Given the apparent usefulness of this agent, a search began for improved formulations. Victor Heiser the Chief Quarantine Officer and Director of Health for Manila, and Elidoro Mercado the house physician at the San Lazaro Hospital for lepers in Manila, decided to add camphor to a prescription of chaulmoogra and resorcin, which was typically given orally. This was at the suggestion of Merck and Company in Germany to whom Heiser had written. They found that patients could tolerate this new compound without the nausea that had accompanied the earlier preparations.
Heiser and Mercado in 1913 administered the oil by injection to two patients, with the result that they were cured of the disease. Since the doctors had been using the oil in conjunction with other materials, the results were not clear. Two additional patients were treated by injections of oil alone and appeared to be cured of the disease. The following year, Heiser reported on an additional 12 patients, but the results were mixed.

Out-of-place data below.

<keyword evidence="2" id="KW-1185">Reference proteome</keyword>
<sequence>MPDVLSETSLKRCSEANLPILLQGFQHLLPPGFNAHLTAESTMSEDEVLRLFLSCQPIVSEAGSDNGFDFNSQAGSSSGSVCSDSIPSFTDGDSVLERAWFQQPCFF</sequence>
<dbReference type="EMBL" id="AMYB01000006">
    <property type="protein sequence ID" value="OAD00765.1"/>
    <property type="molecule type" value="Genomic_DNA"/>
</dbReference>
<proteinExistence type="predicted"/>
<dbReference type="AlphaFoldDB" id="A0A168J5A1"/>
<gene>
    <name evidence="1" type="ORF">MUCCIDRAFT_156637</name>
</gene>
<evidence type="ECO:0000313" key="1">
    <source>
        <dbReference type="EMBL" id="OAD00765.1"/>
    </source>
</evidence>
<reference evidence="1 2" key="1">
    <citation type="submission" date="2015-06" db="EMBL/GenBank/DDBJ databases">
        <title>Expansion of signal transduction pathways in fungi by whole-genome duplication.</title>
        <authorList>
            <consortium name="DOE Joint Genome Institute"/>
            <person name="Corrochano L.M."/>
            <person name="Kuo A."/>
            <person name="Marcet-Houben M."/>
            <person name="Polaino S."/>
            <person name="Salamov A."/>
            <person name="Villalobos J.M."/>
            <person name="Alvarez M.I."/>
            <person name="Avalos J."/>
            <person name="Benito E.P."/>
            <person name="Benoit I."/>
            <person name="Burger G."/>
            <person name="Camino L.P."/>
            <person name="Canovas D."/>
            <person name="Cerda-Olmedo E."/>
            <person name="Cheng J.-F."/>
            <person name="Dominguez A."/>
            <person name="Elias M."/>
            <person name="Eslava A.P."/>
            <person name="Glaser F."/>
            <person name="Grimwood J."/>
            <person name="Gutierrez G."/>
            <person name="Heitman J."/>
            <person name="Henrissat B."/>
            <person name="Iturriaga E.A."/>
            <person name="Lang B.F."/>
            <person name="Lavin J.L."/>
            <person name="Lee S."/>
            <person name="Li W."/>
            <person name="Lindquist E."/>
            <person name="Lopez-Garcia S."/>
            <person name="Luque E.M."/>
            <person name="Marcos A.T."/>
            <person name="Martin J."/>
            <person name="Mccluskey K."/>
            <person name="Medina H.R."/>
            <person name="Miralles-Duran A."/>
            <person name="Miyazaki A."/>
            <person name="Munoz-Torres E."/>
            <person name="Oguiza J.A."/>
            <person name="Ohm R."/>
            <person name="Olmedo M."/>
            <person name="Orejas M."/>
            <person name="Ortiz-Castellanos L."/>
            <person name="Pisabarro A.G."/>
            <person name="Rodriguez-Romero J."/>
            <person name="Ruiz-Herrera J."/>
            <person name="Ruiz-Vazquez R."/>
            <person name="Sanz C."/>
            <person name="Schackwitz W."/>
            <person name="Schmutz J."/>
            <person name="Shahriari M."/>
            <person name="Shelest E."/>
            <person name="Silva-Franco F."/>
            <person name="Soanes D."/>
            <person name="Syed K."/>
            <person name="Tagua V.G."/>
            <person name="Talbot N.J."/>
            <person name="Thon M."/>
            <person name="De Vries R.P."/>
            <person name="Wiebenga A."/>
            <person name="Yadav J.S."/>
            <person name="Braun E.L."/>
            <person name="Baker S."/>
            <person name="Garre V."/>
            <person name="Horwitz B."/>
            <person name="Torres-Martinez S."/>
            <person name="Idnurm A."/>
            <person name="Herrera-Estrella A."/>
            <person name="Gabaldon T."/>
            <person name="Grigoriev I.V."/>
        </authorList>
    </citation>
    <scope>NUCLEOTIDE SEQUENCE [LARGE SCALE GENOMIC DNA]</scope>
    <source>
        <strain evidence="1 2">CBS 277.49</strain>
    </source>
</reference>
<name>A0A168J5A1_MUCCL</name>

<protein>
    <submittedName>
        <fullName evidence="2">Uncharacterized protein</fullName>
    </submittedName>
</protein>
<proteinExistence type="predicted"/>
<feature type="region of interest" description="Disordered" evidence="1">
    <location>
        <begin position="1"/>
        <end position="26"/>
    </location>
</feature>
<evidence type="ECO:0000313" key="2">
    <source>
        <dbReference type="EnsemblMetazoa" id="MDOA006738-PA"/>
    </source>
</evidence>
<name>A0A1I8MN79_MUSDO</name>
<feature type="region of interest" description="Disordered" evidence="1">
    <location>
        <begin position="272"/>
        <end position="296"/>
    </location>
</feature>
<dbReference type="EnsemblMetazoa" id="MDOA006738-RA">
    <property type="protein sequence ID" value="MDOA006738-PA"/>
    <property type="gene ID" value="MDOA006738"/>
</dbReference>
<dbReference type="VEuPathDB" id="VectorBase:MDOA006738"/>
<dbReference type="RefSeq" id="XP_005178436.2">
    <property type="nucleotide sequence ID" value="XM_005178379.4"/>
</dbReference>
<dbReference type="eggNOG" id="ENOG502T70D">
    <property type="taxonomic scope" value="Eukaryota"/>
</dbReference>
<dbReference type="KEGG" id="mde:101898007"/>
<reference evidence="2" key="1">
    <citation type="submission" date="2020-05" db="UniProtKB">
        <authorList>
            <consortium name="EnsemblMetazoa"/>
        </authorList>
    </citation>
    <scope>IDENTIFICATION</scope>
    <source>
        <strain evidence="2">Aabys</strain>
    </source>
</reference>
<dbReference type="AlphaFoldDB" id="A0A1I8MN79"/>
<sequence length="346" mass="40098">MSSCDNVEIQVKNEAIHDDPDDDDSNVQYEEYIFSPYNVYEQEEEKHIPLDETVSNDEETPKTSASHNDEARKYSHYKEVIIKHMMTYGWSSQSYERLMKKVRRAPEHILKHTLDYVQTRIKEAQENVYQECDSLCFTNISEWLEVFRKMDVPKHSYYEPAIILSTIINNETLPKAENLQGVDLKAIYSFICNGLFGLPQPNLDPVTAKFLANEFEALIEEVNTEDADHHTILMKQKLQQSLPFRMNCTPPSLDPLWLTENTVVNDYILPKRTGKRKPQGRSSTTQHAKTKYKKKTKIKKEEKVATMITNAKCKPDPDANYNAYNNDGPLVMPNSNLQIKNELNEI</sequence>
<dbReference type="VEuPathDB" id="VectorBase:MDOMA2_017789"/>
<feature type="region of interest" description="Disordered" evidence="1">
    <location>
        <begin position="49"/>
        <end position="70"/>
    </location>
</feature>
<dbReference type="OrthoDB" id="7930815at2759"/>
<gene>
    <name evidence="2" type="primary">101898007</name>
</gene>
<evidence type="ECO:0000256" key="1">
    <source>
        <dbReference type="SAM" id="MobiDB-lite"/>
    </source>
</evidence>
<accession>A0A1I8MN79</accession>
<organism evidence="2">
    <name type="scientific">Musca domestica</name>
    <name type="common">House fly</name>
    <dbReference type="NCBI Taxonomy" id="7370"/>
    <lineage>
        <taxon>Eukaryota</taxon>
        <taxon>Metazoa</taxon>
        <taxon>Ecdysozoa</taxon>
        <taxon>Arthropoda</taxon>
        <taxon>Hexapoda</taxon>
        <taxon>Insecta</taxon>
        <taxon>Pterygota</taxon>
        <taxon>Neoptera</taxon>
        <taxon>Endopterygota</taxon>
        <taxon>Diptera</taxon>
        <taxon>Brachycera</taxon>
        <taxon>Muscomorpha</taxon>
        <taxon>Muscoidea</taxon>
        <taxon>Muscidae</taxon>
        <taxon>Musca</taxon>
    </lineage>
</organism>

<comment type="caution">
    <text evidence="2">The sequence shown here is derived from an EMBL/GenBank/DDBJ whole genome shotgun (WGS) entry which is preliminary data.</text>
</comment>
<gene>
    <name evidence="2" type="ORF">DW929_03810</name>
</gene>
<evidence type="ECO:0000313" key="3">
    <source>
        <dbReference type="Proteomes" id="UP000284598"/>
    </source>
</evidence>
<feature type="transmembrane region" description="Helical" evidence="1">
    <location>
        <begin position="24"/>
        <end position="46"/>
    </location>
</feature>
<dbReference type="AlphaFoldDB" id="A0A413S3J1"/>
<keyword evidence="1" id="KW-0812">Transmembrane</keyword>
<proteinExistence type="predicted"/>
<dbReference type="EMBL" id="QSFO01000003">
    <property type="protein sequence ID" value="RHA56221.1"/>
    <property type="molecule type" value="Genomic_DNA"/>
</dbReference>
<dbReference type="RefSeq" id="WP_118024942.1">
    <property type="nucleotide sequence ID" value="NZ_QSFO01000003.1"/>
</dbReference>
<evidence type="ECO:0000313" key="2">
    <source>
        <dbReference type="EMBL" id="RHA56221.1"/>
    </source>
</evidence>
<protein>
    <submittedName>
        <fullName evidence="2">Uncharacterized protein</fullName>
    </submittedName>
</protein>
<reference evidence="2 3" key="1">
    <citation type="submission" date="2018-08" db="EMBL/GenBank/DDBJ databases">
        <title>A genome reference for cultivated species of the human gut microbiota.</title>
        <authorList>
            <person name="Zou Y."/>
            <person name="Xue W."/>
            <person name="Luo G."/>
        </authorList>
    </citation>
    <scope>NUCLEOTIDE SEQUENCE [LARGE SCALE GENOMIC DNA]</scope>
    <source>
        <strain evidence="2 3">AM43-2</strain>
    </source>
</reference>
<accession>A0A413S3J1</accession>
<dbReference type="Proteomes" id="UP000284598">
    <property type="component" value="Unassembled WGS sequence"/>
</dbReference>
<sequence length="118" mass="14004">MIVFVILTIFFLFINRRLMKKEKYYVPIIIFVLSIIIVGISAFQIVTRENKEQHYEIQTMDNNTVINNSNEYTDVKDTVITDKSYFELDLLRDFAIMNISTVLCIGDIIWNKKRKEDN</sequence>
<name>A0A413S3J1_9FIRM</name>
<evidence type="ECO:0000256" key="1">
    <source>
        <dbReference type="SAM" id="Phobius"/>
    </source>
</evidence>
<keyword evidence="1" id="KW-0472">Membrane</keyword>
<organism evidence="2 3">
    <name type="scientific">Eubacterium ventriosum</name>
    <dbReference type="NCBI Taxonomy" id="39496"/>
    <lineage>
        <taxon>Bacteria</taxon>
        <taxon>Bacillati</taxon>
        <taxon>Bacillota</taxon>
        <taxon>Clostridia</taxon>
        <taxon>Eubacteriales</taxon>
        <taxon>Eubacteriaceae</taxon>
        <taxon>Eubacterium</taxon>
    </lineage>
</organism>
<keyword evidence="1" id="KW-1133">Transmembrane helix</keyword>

Researchers worked to develop less toxic injectable forms of this oil. Merck of Darmstadt had already produced a version of the sodium salts in 1891. They named this sodium gynocardate in the mistaken belief that the origin of the oil was Gynocardia odorata. Bayer in 1908 marketed a commercial version of the esters under the name 'Antileprol'. At the University of Hawaii, the young chemist Alice Ball developed a chemical process that made the oil less hydrophobic and therefore more readily absorbed by the body. Sadly she died before she could see the results of her work: After being treated with the modified oil, 78 patients were able to return home from leper colonies in 1920. Despite the common side effects and continuing debates about its efficacy, chaulmoogra oil remained the best available treatment for leprosy into the 1940s.